2. It is our nature to say No. That is the normal and logical choice. Many of us have been greatly seduced by the illusion, not reality, that is this world. There is another one around us that is eternal, wherein good and evil battle as visibly as your hand appears when you hold it before your eyes. No human ever reached out to God. Although we are so perverted and buried in sin, God transcends it. It's easy to ignore, so be careful. But God does call out to everyone. And it won't make sense at first. You may even feel like God has abandoned you, but what He has truly asked you to do is let go of another, deeper part of yourself. What you may not understand, and what I didn't until recently, is that He is going replace that piece of you with the corresponding one in Christ. You will receive more than a lion's share of what you give up, because you will have the equivalent portion of Christ. In you. This is not like giving up an evening brandy; it's about losing a part of what you think is your individuality, but your individuality is going to die. Conversely, if you were replaced with Jesus Christ, if you became a genuine temple for His Spirit, well, let me tell you, you'd be absolutely invincible. But you wouldn't be fighting for the goals of your former days, the desires of your flesh. Nay, you'd be contributing to a cause that will never expire. Even when the world is gone, the fruits of your labour and the treasures you have gathered will be in pristine condition and waiting for you in a world that makes this one look like the stuff under your boots.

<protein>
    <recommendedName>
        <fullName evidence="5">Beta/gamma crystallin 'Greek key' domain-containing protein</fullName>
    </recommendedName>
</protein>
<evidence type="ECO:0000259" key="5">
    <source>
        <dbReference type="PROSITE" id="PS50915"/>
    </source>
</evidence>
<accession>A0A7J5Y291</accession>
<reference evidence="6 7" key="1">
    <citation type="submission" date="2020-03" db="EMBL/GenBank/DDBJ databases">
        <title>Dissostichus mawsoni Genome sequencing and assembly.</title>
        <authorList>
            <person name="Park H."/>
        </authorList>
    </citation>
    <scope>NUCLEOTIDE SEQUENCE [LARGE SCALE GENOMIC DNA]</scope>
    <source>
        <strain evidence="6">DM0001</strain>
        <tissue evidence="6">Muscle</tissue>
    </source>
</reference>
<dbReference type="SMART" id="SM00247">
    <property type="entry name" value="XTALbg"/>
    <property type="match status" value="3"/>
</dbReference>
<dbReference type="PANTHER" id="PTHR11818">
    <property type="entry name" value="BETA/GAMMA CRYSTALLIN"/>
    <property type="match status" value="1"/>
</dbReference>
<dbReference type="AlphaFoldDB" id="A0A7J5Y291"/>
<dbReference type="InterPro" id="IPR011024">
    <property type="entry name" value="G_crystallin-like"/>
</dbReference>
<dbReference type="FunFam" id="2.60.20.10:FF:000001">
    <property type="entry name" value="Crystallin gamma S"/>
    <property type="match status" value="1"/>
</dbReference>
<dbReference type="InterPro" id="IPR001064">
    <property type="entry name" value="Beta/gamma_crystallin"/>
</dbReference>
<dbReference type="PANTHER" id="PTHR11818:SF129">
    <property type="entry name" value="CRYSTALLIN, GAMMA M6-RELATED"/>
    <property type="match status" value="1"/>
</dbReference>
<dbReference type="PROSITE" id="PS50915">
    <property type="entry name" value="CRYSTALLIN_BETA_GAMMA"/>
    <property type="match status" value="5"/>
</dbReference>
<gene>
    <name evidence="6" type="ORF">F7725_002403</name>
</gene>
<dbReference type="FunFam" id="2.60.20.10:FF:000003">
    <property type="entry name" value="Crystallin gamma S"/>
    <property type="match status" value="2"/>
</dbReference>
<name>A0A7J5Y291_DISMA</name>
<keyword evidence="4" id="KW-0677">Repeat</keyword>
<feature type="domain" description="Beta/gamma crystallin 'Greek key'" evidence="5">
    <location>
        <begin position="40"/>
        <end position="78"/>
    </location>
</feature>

Anyway, later on I shall add to this in a second post, describing why the meek and poor are the blessed ones. And I have personal examples, too.

I don't know if any of this makes sense. Honestly. It's early, I'm sleep-deprived, going through quite a spell, and so on. If this helps you, great. If not, ask God to explain these issues to you in better fashion than I can. I don't know that I understand them myself, but I do know that behind my veiled impression of the ideas presented above lies a great and important truth.

Sunday, July 06, 2008

My Envy

The other night I had the honour of enjoying a round of poker with some wonderful friends. It was one of the many steps in my sort of "turnaround phase" that God initiated when I finally just, well, gave up on things.